COVID-19 has affected us all. I’ve had to shut my small business down, but I have been lucky so far. My life has not changed that much. Still, I do have an underlying sadness that bubbles up on occasion. I worry about my niece in Spain, my brother in Japan and I feel glad that my parents are no longer on this earth to worry about. I worry about other places and countries, including our Native American populations who are without running water to wash their hands and keep the virus at bay.
Some people’s lives have been totally disrupted. Businesses closed. People learning how to work from home and possibly homeschooling at the same time. Others are working extra hours in stressful situations like hospitals and grocery stores. Everyone’s situation is different.
Yet, except for this “thing” hanging over all of us, everyone I know in Moab has been enjoying the glorious outdoors this spring. It’s been so peaceful and quiet. It’s the first time in a long time where we have been able to enjoy our yards, and our beautiful natural “backyard” without a constant buzz.
How and why did our little community become such a noisy place? National and state parks were intended to be places to enjoy the wonder of nature with stunning scenery, ample wildlife and places to experience solitude and peace. Around here, they seem to have become islands of “nature” surrounded by playgrounds for loud vehicles.
Awareness can start with little things. For me, time has been made for yoga and meditation. One of my wonderful yoga instructors is providing Zoom classes. I’m enjoying the quiet of my house. I’m also discovering how many noises there are when I am quiet: the house settling, water trickling from the pets water fountain, dogs licking or breathing noisily, the ticking clock I thought was broken, cats eating or climbing on me or the computer, and my fabulous husband emptying the dishwasher, banging cupboards, putting away the dishes. Besides actually noticing the sounds, I also notice my body tenses as the sounds escalate.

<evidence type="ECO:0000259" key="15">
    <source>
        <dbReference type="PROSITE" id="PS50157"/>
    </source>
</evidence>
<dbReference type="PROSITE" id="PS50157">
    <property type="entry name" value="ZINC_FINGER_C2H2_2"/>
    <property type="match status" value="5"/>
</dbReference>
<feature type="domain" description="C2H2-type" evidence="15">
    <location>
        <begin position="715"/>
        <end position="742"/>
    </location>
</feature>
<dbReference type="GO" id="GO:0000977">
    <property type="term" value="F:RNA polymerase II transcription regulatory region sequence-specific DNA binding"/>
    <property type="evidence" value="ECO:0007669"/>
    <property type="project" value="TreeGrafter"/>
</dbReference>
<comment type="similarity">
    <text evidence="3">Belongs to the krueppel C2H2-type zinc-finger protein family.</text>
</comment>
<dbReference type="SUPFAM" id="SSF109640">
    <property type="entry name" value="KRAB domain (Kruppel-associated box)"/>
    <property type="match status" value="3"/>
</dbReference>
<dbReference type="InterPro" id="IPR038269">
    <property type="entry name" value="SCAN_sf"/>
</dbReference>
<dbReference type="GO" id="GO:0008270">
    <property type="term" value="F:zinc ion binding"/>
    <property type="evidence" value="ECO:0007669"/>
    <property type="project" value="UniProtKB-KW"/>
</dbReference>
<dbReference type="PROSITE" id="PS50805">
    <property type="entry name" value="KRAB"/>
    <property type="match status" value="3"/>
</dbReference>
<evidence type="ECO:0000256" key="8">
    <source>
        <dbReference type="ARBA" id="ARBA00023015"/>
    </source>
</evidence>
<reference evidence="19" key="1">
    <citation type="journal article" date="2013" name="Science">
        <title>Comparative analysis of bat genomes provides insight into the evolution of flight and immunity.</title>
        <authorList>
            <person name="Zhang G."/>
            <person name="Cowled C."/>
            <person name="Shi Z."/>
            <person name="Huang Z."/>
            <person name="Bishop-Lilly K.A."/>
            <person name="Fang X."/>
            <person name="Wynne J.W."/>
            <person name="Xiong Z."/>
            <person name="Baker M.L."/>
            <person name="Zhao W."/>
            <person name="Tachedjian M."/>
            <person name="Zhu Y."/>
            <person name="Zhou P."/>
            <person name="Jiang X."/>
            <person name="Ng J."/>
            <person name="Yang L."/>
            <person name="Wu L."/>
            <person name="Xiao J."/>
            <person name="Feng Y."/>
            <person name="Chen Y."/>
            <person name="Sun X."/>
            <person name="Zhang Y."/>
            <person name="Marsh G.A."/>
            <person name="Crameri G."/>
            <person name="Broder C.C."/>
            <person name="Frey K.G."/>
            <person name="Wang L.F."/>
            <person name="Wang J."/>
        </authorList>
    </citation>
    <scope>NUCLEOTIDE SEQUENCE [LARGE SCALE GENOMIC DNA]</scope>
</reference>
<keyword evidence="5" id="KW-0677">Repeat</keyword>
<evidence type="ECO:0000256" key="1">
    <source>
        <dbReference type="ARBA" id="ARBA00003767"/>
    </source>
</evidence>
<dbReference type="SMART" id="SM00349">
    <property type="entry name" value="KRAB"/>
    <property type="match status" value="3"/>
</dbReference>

That’s one thing this COVID-19 situation has given us: an increased awareness of how all our human activity really does affect the entire world.
It’s amazing to hear how air, water and noise pollution around the world has lessened. I’ve had the excuse that what I did wouldn’t make a difference unless the governments made real changes. But it turns out that if we travel less and use less gas, it really does make a difference. Animals are coming into the cities or maybe we are just slowing down enough to notice them. Thousands of lives have been saved from reduced air pollution and substantially fewer vehicle accidents.
I think now is the time to change our dependence on the automobile. European cities are re-thinking how they want their transportation to be structured; Milan is re-purposing 22 miles of city roads designed for cars into walking and bike paths.
I am not innocent regarding my gasoline consumption. My travel imprint has been fairly high. I limit my trips into town, and I own a Prius (and a truck). I am considering getting an e-bike, since biking back from town is uphill and the last hill is a doozy. Maybe I’ll just get in better shape and take my old mountain bike. That’s cheaper. Hopefully I will do something different. It’s difficult to change, but I’ve seen it happen.
This past year, I participated in the effort to reverse three issues people thought were “a done deal”: allowing UTVs into the National Parks, building the parking structure downtown, and a personal triumph of improving the design of a kitchen after the cabinets had arrived. All three issues, large and small, were turned around.
We can change things. I’m thrilled that there are efforts now to plan a Moab Valley-wide transit system. Could we encourage people to come here by bus or train and not bring a vehicle at all? Maybe it could increase the bike and boat rental businesses in town.
What I ardently hope is that this disruptive experience will cause us to re-evaluate our lives. To take time to figure out what we want our inside and outside environments to be like in the future. Then to do the work and help shape that vision.
Maybe some good can come out of this pandemic. Maybe, just maybe, it has given us the time to re-evaluate our priorities to health, happiness, friends and family.
Judy Powers moved from New York City in 1991 to live with her father in Castle Valley “for a few months.” More than 27 years later, she has had lots of different jobs in Moab, including 21 years as a Realtor. Now with her business, Powers with Animals (powerswithanimals.com), she gets to follow her passion: spending time with animals and sometimes training their humans.